Severe anemia compromises hemodialysis vascular access, survival

  • Locham S & al.
  • Ann Vasc Surg
  • 23 ago. 2019

  • de Yael Waknine
  • Clinical Essentials
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Takeaway

  • Severe anemia is associated with reduced durability of hemodialysis (HD) vascular access and poorer survival among patients with stage IV-V chronic kidney disease.

Why this matters

  • According to the authors, this is the largest study to date reporting outcomes stratified by anemia severity.
  • Presurgical correction of anemia may help reduce mortality and improve durability of vascular access.

Study design

  • Study of 28,000 patients undergoing surgery for placement of arteriovenous fistula (AVF) or graft (AVG) from the Vascular Quality Initiative-HD database.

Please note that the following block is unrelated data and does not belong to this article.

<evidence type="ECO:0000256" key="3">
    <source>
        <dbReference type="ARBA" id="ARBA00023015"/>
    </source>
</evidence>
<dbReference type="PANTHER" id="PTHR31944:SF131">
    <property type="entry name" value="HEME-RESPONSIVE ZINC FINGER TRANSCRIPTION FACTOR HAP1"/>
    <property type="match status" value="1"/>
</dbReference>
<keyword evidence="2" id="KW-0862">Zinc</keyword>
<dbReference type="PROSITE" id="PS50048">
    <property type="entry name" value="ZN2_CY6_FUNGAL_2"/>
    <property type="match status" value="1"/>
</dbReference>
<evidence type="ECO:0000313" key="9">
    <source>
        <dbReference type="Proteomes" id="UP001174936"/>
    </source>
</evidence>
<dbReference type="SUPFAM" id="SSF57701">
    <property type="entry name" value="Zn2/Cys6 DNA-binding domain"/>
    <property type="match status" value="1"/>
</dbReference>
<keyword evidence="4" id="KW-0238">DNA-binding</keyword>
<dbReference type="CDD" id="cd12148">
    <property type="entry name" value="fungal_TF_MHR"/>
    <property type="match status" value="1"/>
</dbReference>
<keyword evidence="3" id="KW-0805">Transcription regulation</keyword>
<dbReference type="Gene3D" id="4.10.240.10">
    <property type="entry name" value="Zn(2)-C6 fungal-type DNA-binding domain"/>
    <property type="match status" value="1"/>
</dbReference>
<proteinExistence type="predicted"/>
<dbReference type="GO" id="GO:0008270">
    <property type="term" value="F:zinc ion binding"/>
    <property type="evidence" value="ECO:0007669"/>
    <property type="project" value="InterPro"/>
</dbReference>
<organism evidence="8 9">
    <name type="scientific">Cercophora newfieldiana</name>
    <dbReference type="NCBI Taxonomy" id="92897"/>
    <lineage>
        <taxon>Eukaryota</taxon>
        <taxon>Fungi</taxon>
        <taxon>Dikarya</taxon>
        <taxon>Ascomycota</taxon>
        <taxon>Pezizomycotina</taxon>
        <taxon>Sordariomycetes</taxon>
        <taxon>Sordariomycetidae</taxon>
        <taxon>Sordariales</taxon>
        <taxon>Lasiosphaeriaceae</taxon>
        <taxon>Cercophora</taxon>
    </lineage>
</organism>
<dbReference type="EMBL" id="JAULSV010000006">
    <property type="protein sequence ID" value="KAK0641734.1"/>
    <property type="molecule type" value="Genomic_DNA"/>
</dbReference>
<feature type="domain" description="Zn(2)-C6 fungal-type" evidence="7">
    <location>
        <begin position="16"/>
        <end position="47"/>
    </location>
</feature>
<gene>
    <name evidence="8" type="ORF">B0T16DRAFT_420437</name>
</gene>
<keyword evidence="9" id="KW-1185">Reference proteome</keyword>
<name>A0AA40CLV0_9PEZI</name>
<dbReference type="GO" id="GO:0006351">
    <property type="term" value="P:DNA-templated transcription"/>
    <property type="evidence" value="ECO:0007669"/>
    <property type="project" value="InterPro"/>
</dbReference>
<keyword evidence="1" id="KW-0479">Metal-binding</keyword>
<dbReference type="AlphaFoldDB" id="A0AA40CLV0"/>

• Preoperative anemia was classified by WHO standards as no/mild (41.8%), moderate (49.2%), or severe (9.1%). 
  • Mean follow-up of primary patency was 9.60±7.86 months.
  • Funding: None.    

Key results

  • Patients with severe, moderate, and no/mild anemia faced similar (all P>.05) rates of:
    • In-hospital bleeding (2.2% vs 2.2% and 2.1%);
    • Swelling (0.7% vs 0.5% and 0.4%); and
    • Wound infection (0.1% vs 0.3% and 0.4%).
  • The 30-day mortality rate was significantly higher with severe vs moderate and no/mild anemia (2.1% vs 1.1% and 1.1%; P<.001>
  • In multivariate analysis, severe vs no/mild anemia was tied to:
    • 90% increased risk for 30-day mortality (OR=1.90; P=.006).
    • 17% increase in primary patency loss at 1 year (aHR=1.17; P=.03).

Limitations

  • Retrospective, observational design cannot prove causation.
  • Few patients with severe anemia.